Tech News AdGuard Blog: When power meets lack of oversight: bad cop uses data-combing software in sextortion scheme

Gandalf_The_Grey

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Indiscriminate data collection and rampant surveillance are bad, but they are the only way to catch the scum of the earth, such as terrorists and sexual predators — that’s what every government tells its people, more or less. We learn to accept this as a compromise and become complacent enough to entrust our data to social media, which in turn can share these data with law enforcement. In any case, as good citizens, we have nothing to worry about, nothing to hide — no skeletons in the closet, no suspicious search history, right?

Cop gone rogue

Unfortunately, history has shown time and again that if the opportunity for mass surveillance and data collection exists, it can be abused in a multitude of ways, and the most innocent can find themselves in the crosshairs. A case that saw a US police officer, armed with a potent data-gathering tool, gaining access to multiple womens’ Snapchat accounts and blackmailing them is another illustration of that.

Former US police detective Andrew Wilson pleaded guilty this summer to one count of conspiracy to cyberstalk women. This week he was sentenced to 30 months in prison and 120 hours of community service for this and another unrelated offense. Now details have emerged about how exactly he committed the crime. Wilson used his law enforcement access to a tool called Accurint to dig up information about the victims. Accurint is a data aggregation platform by LexisNexis that offers detailed profiles on millions of Americans by pulling in data from both public and non-public sources. This information may include names, addresses, emails, phone numbers, employment history, license plates, real property records, criminal records and social media information. LexisNexis’s Social Media Locator tool, available to Accurint users, claims to “scan millions of websites — including hundreds of social networking sites — and the deep Web to uncover information on individuals and any businesses or organizations with which they may be associated.”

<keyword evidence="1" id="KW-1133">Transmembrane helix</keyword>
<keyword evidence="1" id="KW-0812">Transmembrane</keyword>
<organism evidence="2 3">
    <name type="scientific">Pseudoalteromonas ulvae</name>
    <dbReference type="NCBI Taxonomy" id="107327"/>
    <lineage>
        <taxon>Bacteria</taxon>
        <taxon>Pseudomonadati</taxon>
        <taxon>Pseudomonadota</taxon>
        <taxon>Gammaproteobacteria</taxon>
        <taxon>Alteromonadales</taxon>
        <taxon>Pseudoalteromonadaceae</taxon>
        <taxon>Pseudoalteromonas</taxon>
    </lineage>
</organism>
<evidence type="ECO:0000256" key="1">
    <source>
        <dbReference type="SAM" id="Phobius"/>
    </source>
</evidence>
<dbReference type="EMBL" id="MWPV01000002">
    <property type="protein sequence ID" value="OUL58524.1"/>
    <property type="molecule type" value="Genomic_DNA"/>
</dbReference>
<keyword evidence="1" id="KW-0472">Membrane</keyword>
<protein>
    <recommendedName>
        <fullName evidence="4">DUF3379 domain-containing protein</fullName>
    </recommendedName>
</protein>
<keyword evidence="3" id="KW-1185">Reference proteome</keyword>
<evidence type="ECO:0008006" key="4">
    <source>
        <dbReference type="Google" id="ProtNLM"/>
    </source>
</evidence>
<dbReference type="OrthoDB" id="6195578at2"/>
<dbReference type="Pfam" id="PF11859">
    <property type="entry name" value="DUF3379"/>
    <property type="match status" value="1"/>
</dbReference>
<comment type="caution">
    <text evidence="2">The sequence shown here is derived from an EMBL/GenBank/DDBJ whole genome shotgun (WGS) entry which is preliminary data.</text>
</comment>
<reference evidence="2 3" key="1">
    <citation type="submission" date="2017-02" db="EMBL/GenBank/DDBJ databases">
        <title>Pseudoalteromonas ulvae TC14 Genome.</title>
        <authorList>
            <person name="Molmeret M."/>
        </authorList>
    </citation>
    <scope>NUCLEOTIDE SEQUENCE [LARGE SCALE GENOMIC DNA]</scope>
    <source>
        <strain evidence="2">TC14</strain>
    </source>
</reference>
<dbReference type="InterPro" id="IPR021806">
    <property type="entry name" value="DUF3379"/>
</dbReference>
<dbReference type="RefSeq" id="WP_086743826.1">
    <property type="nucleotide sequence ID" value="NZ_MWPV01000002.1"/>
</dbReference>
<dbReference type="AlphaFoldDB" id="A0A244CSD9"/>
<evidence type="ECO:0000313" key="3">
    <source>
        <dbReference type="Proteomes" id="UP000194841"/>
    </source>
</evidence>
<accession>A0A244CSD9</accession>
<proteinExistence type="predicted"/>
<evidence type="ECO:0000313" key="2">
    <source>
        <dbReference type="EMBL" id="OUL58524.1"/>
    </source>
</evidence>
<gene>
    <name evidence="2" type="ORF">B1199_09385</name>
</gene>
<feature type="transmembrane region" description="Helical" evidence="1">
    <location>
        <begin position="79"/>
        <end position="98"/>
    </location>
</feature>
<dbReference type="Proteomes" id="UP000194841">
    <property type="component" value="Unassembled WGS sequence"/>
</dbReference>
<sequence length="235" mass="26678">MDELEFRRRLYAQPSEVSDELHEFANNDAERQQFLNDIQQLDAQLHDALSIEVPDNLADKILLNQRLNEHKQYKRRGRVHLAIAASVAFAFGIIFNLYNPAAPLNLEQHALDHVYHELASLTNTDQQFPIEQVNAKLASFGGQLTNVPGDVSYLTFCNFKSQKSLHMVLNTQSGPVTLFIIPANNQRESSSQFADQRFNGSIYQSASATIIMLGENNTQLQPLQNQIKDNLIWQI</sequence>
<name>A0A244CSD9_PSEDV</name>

Keeping the guard up

Governments and corporations alike justify mass data collection by saying that it is for the greater good. They argue that it helps them uncover leads, thwart crimes, and punish violators much faster. They also argue that there are checks and balances in place that prevent those with bad intentions from tapping into this giant pool of personal data. However, in reality, not all cogs in that massive surveillance machine will have the public’s best interest at heart. Some of them will be corrupt and willing to abuse their position out of self interest.

And the more power tech giants and government agencies that collect data will amass, the harder it will become to check it. Some can argue that rogue individuals are not representative of the whole system. But one bad apple spoils the whole barrel. Besides, when there’s one, there are many.

Considering the state of things as they are, lulling yourself into a false sense of security is a bad idea. You may not be a digital or a real life outlaw, a billionaire or an A-list celebrity and think that you’re of no interest to the police or hackers. Such an assumption is comforting, but wrong. In reality, everyone is at risk. And the problem is not limited to social media. Big corporations that store massive amounts of client data can leak it as a result of a breach. And it apparently does not take a rocket scientist to cause one, as the story of Lapsus$ group hacking exploits has shown.

We may blame third parties for mishandling our data, but it’s also our responsibility to keep our data safe. There are a few cardinal rules to follow, such as creating a strong password, enabling multi-factor authentication, and taking advantage of known security tools, including anti-virus software and VPNs. You may also want to install an ad blocker and use DNS filtering software to limit the amount of data collected about you.

However, even if you follow every digital hygiene rule down to a T, learn how to dodge phishing traps etc, there is no guarantee that a person you’re messaging with will be as vigilant as you are and as protective of their own and your data. So, it’s pruddent to make sure your family and friends are also aware of the risks.

Still, perhaps the most important rule is to think twice before sharing something on social media — the internet rarely forgets (and forgives). Someone can dig up your old social media post and try to ruin your career 10 years later, who knows? At least we have seen it happen before. It does not mean you should log off for good, but it’s always better to keep your guard up.
 

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